SOMERVILLE, NJ – Hundreds of students from Immaculate Conception School and Immaculata High School waving American flags will line Mountain Avenue to greet as many as 400 police officers from dozens of New Jersey departments as the long line of blue cycles its way through town on their way to Washington, DC on May 9th.

The four-day Police Unity Tour is commemorating its 23rd anniversary May 9-12, with 2,000 police officers converging on the nation’s capital to pay tribute to officers killed in the line of duty and the families left behind. Several different groups set off from starting points in New Jersey, Pennsylvania and Virginia. They will converge at Robert F. Kennedy Stadium in the nation’s capital.

The fifth day, May 13th, will be filled by a candlelight vigil and ceremonies at the National Law Enforcement Officer’s Memorial and Museum.

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Somerville police officers Vito Spadea and Tim Franks, who retired two years ago, will be in the pack of cyclists. This is Frank’s sixth year, Spadea’s fifth. Officer George Obiedzinski will join the tour on Day Two; it will be his second year participating in the Unity Tour.

Retired Bridgewater Police Sgt. Scott Hobbs will also ride through Somerville, with two other officers from Bridgewater PD, Kurt Bernhad and Pat Knapp. A third officer, Brian Sujansky, will be riding in a support vehicle, several of which accompany the cyclists on their journey south.

This will be the 18th year Hobbs has cycled in the Unity Tour, inspired by a police cycling instructor in the aftermath of the terrorist attacks on the World Trade Center, which took the lives of hundreds of police officers and first responders.

“I liked it, kept coming back, and got more involved,” Hobbs said. He is now a member of the Unity Tour national Board of Directors and the New Jersey chapter’s board.

Hobbs said he looks forward to cycling through Somerville, as do most of the other officers because of the turnout along the cycling route.

“It’s motivating for the guys; they all look forward to coming through Somerville every year,” Hobbs said.

They will join with police from across the country to honor their brothers killed in the line of duty, including Summit Police Det. Matthew Tarentino, who had lived in Somerville when he was killed in a Route 78 car accident two years ago.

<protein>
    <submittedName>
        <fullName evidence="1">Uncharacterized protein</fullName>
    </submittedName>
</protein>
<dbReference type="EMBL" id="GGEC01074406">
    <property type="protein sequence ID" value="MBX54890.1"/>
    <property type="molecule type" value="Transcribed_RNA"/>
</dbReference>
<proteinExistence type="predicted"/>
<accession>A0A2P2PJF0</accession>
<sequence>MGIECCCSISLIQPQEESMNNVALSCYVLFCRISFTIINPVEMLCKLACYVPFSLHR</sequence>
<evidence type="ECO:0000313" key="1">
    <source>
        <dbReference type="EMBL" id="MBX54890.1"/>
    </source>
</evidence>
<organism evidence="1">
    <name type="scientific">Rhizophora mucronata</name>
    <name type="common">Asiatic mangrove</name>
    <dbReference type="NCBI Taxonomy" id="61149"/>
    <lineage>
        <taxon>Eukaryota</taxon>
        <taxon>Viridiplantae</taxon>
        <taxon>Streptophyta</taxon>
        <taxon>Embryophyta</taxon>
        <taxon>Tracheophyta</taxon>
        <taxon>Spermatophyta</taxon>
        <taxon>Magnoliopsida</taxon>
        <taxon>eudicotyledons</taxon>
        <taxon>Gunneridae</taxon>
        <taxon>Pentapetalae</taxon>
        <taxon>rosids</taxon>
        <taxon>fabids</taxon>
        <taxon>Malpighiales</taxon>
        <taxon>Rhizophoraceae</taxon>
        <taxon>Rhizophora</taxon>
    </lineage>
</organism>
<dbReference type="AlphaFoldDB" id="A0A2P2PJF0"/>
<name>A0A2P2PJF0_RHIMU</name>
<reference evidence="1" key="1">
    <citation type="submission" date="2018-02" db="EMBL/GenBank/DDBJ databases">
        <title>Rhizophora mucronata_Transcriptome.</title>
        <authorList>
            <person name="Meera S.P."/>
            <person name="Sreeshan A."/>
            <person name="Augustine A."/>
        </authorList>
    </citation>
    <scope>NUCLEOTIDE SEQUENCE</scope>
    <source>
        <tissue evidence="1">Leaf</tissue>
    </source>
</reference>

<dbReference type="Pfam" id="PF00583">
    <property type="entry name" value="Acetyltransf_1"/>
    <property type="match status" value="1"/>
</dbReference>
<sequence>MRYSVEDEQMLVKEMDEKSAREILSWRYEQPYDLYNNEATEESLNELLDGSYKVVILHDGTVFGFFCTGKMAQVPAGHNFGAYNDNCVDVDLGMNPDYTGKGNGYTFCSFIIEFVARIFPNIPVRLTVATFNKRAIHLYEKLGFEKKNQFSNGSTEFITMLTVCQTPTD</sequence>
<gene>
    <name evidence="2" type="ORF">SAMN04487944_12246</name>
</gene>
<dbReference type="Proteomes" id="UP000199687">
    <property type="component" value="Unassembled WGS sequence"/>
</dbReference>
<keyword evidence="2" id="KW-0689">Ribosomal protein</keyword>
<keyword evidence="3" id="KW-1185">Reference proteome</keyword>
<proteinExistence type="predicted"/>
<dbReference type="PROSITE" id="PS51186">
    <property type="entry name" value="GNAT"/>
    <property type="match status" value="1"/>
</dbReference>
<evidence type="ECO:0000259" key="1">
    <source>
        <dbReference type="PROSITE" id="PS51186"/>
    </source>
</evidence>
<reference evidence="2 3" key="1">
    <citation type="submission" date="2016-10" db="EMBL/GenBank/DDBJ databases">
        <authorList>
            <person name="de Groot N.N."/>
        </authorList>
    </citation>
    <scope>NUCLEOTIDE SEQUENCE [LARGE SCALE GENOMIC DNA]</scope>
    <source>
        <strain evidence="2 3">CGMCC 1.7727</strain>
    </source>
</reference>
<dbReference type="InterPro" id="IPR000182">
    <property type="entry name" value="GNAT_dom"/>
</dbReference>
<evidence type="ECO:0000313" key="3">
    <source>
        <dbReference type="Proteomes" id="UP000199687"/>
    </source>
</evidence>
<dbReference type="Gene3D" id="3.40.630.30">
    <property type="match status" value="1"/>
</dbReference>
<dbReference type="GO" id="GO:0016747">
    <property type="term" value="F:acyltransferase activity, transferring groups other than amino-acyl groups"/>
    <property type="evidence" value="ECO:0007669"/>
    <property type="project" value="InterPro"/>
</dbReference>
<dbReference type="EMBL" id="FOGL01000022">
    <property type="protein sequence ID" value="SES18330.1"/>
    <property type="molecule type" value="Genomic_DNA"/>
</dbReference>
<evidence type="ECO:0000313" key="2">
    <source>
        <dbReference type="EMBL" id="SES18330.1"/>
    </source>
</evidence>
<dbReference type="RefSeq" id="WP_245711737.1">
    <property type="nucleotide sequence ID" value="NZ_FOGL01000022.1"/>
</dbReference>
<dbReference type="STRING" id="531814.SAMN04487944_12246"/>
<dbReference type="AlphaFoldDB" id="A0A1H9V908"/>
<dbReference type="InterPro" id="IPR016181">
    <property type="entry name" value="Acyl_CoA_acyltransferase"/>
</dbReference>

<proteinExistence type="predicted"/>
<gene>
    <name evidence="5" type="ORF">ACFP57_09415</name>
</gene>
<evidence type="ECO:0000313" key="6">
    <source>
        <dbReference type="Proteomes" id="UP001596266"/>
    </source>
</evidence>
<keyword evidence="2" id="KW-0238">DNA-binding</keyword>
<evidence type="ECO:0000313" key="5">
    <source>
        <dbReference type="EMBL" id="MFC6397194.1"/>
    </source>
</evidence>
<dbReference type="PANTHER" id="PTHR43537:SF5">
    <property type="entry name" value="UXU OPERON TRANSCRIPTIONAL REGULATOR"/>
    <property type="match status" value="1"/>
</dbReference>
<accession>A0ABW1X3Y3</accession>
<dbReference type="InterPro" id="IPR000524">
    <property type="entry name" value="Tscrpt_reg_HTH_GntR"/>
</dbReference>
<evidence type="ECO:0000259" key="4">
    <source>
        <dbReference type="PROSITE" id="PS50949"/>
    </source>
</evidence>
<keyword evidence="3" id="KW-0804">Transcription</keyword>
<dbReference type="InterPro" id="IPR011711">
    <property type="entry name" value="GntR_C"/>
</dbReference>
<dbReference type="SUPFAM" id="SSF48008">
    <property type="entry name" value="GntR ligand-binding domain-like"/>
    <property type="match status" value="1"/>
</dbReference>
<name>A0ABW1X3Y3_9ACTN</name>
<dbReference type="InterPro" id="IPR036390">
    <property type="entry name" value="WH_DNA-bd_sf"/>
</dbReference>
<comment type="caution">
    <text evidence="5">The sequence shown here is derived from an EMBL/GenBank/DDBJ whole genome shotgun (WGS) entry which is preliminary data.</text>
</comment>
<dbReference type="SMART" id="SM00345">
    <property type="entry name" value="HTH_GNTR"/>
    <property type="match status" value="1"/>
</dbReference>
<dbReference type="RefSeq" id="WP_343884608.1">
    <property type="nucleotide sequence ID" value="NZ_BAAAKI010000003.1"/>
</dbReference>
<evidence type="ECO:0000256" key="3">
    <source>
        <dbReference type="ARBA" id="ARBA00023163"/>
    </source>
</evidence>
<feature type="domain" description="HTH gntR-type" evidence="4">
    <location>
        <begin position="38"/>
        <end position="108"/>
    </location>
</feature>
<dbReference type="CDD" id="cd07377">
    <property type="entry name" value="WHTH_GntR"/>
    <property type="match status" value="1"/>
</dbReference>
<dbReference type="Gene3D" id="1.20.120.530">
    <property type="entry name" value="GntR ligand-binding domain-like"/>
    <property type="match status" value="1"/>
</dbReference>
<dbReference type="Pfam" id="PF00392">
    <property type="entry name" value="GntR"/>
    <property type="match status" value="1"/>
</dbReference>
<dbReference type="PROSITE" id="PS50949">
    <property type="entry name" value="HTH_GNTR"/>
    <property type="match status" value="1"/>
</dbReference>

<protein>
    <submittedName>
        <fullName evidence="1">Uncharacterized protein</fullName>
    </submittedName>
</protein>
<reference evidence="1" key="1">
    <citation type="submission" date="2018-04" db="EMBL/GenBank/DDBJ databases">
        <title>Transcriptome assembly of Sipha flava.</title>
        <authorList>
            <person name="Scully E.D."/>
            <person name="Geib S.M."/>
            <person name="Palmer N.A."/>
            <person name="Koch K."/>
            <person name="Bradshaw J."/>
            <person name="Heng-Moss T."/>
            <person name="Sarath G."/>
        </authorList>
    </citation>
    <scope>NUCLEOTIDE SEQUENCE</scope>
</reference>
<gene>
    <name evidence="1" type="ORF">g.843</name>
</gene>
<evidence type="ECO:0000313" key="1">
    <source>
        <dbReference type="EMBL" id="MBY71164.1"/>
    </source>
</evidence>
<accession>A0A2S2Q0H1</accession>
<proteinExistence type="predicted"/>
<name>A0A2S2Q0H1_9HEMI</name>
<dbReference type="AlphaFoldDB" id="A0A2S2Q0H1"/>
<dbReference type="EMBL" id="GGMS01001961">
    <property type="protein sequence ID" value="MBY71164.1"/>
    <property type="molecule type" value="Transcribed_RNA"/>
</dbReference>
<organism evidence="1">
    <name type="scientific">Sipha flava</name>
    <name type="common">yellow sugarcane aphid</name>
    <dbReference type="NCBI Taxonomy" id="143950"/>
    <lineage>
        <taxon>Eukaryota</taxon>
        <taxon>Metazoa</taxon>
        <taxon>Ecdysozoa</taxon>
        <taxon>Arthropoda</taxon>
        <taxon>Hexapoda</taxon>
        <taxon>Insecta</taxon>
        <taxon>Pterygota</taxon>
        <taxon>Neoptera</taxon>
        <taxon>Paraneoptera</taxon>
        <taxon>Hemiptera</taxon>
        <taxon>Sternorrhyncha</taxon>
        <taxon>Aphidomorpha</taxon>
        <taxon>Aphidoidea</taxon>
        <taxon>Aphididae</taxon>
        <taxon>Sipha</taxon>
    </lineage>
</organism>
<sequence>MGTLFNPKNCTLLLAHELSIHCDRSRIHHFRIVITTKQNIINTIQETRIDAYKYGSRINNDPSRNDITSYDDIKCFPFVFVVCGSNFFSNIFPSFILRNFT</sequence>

The students lining Mountain Avenue where Immaculate Conception and Immaculata High School are located will be paying tribute to Tarentino, who attended both schools and served as an altar boy at Immaculate Conception Church.

The 2,000 riders nationwide will help to heighten awareness of the dangers and hazards faced by law enforcement officers, honor those who have died in the line of duty and raise funds for the National Law Enforcement Officer’s Memorial and Museum.

The long line of blue cyclists will start off the first day of cycling in Florham Park and head south, making their way to Routes 202/206 before heading down Mountain Avenue.

The riders will turn from Mountain Avenue on to West End Avenue alongside Borough Hall before heading down West Main Street; a huge crowd will greet the line of cyclists along East Main Street in front of the historic Somerset County Courthouse.

The cyclists will then proceed down Grove Street in front of the Somerset County Administration Building, Sheriff's Office and Somerset County Jail. More than one dozen K9 officers and their partners will salute them as they ride by on their way to Route 28, where students at the Van Derveer School will stand outside and pay tribute to the cyclists. Their trip will continue towards Finderne Avenue into Manville and on to Weston Canal Road to connect with Davidson Avenue in Franklin, where they will spend the night at area hotels before heading out Thursday morning May 10 for their second day of cycling.

By the end of Day Two, the cyclists will reach Philadelphia; Day 3, May 11, the destination is Baltimore. They will arrive in Washington on May 12, Day 4 and converge at the police memorial, according to Spadea. The officers will participate in the candlelight vigil on May 13.

The Police Unity Tour was organized by Officer Patrick P. Montuore of the Florham Park Police Department in May, 1997.

Since then, the annual event has raised nearly $25 million.